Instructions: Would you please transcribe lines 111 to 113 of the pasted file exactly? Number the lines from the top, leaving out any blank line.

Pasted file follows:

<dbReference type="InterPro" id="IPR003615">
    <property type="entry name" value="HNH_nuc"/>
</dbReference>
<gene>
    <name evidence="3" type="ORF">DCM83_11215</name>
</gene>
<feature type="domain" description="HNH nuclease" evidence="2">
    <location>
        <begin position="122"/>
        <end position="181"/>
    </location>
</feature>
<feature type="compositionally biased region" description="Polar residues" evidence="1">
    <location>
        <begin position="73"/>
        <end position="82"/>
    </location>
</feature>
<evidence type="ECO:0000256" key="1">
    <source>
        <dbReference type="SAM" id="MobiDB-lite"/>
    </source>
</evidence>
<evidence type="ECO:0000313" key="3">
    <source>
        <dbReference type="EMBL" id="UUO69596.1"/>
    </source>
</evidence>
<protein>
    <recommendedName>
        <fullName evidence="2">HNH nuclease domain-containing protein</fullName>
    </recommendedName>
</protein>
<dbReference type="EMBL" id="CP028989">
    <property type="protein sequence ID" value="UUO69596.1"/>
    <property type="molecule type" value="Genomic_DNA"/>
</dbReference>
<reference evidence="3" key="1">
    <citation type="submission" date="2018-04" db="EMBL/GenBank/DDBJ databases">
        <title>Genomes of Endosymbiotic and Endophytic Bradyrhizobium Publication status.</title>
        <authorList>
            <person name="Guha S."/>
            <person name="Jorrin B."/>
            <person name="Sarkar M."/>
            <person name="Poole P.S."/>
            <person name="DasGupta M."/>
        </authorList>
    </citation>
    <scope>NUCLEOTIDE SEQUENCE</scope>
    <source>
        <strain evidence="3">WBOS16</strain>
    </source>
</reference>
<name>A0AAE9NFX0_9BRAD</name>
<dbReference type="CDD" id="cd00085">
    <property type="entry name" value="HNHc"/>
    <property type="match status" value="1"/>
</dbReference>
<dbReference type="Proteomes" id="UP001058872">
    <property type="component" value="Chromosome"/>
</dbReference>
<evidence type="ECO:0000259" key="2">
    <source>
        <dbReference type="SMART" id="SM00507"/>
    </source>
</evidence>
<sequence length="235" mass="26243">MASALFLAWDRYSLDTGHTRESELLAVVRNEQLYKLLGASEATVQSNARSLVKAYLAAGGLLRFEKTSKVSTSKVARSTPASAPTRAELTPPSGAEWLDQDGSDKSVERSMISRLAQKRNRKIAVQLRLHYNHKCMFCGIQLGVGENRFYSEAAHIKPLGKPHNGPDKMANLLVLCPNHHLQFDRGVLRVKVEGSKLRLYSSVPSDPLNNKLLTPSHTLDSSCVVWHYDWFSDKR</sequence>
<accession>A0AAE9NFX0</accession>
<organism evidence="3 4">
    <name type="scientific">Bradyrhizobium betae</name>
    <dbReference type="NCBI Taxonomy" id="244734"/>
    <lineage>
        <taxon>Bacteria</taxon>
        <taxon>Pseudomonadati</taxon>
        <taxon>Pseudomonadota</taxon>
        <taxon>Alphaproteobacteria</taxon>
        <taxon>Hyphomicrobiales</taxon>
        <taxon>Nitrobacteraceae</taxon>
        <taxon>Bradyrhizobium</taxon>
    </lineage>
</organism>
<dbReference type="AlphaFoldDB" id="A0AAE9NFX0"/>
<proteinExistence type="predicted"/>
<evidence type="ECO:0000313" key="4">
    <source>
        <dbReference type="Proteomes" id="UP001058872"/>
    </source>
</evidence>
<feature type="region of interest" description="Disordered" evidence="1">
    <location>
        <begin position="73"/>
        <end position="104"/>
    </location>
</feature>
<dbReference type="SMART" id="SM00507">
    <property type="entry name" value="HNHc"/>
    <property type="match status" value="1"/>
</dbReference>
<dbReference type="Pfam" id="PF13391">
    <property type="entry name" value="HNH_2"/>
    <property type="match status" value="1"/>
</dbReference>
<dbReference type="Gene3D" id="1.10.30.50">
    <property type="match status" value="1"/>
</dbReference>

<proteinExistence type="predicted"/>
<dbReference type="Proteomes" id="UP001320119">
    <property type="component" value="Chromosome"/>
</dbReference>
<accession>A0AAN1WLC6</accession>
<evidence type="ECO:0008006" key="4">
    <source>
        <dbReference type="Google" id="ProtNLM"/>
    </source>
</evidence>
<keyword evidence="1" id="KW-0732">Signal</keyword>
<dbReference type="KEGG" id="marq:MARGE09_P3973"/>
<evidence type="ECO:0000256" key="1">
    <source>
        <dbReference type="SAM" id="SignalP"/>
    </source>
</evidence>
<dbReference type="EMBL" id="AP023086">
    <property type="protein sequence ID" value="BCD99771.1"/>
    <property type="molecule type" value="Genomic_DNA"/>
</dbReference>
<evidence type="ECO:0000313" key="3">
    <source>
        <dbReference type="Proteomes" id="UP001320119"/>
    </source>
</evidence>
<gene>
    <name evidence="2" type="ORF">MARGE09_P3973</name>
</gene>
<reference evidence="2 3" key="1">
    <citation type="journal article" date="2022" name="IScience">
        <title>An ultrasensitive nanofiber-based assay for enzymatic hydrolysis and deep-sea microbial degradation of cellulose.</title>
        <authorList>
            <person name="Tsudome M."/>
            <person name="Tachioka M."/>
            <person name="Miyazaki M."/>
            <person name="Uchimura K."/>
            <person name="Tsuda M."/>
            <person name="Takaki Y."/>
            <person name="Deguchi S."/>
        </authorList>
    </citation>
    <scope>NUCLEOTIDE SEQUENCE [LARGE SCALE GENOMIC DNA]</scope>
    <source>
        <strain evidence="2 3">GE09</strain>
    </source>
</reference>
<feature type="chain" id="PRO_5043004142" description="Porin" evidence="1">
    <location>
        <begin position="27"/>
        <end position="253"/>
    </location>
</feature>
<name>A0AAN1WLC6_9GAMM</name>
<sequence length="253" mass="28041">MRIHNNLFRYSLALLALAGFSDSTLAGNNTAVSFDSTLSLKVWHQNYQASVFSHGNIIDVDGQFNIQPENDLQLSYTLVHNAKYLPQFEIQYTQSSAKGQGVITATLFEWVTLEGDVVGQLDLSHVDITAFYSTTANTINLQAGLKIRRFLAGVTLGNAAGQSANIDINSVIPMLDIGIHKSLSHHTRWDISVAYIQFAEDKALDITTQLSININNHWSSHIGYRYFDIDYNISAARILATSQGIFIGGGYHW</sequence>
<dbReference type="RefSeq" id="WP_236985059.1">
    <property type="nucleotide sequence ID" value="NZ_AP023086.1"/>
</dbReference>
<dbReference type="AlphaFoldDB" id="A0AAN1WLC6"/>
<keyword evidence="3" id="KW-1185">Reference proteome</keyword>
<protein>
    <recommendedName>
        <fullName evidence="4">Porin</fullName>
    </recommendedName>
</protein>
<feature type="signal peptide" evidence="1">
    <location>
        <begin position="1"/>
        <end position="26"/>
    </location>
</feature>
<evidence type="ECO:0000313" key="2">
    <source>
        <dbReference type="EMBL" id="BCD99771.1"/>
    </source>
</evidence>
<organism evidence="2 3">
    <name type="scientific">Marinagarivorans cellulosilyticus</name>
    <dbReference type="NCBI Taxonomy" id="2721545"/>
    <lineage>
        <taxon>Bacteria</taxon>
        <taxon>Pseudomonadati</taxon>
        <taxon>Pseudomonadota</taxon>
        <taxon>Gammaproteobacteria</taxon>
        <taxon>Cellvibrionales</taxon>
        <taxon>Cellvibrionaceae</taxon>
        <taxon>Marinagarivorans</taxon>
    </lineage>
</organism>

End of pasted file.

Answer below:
<evidence type="ECO:0008006" key="4">
    <source>
        <dbReference type="Google" id="ProtNLM"/>